Labor's Positions and Policies

Live Exports

November 26, 2018

Labor Shadow Minister for Agriculture, Joel Fitzgibbon, spoke about the matter in Parliament on October 18.

 Mr Fitzgibbon told the House:-

 “Today we have new reports of animal cruelty both inside and outside supply chains, and as usual the Deputy. Prime Minister has responded through a spokesperson. The sector needs more than a minister who runs to the cameras when there is good news but hides when there is bad news. A robust response is needed”

In government, Labor implemented the Export Supply Chain Assurance System (ESCAS) – a regulatory regime that forces exporters to show they have a plan to treat animals humanely and provides monitoring and auditing all the way from port to abattoir. The industry has trained over 7,500 people in Asia, the Middle East, North Africa and Europe in approved animal welfare practices.

 Protecting animal welfare and boosting agricultural profitability aren’t competing aims – they support one another. The growing demand for high quality food produced in an ethical way means Australia’s agricultural producers must embrace the highest animal welfare standards to stay internationally competitive.

 When last in government, Labor put in place a comprehensive animal welfare strategy and took a lead role in coordinating this through the Australian Animal Welfare Advisory Committee and the Standing Council on Primary Industries (SCoPI). Since coming to office, the Abbott-Turnbull Government has abolished both the advisory committee and the SCoPI. Minister for Agriculture Barnaby Joyce has also washed his hands of delivering the animal welfare strategy, instead shifting responsibility for this to an external industry body. This has left a vacuum of leadership and direction when it comes to protecting and improving animal welfare in this country.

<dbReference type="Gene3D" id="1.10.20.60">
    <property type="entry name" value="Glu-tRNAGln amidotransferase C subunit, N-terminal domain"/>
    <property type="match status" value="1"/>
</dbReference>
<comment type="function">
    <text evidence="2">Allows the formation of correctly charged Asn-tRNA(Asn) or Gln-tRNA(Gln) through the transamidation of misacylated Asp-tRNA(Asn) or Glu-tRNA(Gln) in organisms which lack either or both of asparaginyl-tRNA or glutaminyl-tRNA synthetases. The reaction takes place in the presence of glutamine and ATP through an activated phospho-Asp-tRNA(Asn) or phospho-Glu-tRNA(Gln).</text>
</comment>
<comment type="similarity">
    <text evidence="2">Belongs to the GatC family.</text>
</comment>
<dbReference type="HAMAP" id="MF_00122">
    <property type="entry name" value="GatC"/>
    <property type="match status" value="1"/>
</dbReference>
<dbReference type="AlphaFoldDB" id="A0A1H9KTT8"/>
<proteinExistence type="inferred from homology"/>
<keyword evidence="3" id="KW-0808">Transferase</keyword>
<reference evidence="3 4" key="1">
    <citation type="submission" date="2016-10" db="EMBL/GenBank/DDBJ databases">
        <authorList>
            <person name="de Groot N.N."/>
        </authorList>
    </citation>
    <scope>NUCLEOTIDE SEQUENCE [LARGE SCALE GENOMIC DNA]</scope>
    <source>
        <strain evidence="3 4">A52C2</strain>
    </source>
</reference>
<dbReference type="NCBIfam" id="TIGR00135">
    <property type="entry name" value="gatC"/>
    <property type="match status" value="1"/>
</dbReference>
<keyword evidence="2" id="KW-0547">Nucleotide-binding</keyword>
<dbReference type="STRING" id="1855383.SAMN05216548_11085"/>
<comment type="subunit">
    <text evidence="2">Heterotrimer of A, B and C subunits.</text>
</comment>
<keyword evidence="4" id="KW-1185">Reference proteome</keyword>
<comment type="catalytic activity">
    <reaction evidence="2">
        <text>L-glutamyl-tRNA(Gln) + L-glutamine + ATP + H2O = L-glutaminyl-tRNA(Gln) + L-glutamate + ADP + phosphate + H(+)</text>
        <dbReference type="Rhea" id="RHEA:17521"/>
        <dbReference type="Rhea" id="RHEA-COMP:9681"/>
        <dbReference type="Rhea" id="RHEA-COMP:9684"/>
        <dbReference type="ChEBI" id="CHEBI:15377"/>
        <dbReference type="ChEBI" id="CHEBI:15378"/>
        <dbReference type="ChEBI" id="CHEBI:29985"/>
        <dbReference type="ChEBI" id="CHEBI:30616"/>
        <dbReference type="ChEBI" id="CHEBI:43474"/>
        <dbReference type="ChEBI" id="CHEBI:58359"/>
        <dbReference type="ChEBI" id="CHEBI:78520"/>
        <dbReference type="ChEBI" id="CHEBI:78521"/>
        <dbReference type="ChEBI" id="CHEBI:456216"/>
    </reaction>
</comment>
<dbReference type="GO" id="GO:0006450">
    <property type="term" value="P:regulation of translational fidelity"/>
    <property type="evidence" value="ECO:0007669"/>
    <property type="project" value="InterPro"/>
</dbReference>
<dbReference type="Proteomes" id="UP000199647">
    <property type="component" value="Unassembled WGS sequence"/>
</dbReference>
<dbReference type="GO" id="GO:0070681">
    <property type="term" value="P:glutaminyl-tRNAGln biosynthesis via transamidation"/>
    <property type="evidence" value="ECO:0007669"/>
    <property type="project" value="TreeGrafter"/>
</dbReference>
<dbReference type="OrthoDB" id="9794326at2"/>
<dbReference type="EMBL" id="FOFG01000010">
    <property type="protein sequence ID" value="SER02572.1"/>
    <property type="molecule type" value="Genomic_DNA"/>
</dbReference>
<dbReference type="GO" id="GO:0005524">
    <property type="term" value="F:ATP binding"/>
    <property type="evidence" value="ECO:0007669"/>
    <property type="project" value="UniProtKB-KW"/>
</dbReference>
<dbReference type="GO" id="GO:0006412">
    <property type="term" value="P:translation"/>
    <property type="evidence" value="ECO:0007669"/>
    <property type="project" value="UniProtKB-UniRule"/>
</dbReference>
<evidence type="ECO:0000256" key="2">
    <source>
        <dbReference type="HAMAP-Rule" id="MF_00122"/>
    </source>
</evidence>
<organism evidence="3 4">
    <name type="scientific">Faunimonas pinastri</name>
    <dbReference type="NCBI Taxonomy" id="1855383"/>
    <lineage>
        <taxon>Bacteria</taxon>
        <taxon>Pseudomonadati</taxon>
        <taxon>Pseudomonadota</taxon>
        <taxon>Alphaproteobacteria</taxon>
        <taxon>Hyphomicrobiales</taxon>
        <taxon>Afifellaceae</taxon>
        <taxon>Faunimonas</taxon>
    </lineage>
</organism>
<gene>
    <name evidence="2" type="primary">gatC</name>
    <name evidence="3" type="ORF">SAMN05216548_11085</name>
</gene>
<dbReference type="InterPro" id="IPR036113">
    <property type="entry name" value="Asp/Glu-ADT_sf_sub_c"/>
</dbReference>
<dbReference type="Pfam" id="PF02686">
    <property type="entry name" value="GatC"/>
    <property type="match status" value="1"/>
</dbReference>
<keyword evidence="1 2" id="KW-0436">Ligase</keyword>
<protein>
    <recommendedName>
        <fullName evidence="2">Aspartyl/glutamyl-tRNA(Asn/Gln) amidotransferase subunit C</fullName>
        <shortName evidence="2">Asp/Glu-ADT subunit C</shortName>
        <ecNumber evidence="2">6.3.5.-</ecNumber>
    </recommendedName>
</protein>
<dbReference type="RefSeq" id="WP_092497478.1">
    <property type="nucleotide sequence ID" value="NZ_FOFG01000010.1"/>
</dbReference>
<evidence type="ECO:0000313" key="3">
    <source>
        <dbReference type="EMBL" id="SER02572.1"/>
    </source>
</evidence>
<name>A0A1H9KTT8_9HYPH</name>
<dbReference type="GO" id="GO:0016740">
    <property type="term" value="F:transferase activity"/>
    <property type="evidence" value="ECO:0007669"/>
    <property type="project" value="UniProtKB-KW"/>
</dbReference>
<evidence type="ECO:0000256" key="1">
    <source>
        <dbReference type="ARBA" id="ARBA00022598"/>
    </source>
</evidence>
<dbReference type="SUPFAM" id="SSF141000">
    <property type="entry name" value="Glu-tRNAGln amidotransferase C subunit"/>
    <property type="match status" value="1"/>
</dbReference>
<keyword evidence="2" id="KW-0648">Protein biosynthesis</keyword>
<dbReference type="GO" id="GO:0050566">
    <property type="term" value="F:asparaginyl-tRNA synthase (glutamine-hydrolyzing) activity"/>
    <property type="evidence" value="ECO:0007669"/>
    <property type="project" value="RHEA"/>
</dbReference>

Ahead of the 2016 Federal Election, Labor released a six point strategy:

  • Labor committed to a review of the ESCAS regulatory framework– including its sanctions – to determine whether it is working as effectively as it needs to in order to balance a strong live export industry with protecting animal welfare.
  • Labor also committed to appoint an independent Inspector-General of Animal Welfare, who would have responsibility for overseeing the implementation of laws concerning live export, investigating alleged breaches of them, and providing independent advice to the Federal Government on reforms where the need for these arises.
  • One of the key tasks of the Inspector-General would be to work with the States and Territories to establish an Office of Animal Welfare to provide independent, rigorous regulatory oversight of animal welfare in Australia.
  • Renew the Australian Animal Welfare Strategy.
  • Provide more transparency and accountability.
  • Ban animal testing for cosmetics within Australia and the importation or sale of new products tested on animals overseas.Federal Agriculture Minister Barnaby Joyce and the Turnbull Government have refused to commit to any of these important steps to further improving raising animal welfare standards in the live export industry.

 Labor will continue to argue the case for their adoption of our policies.

WE'LL PUT PEOPLE FIRST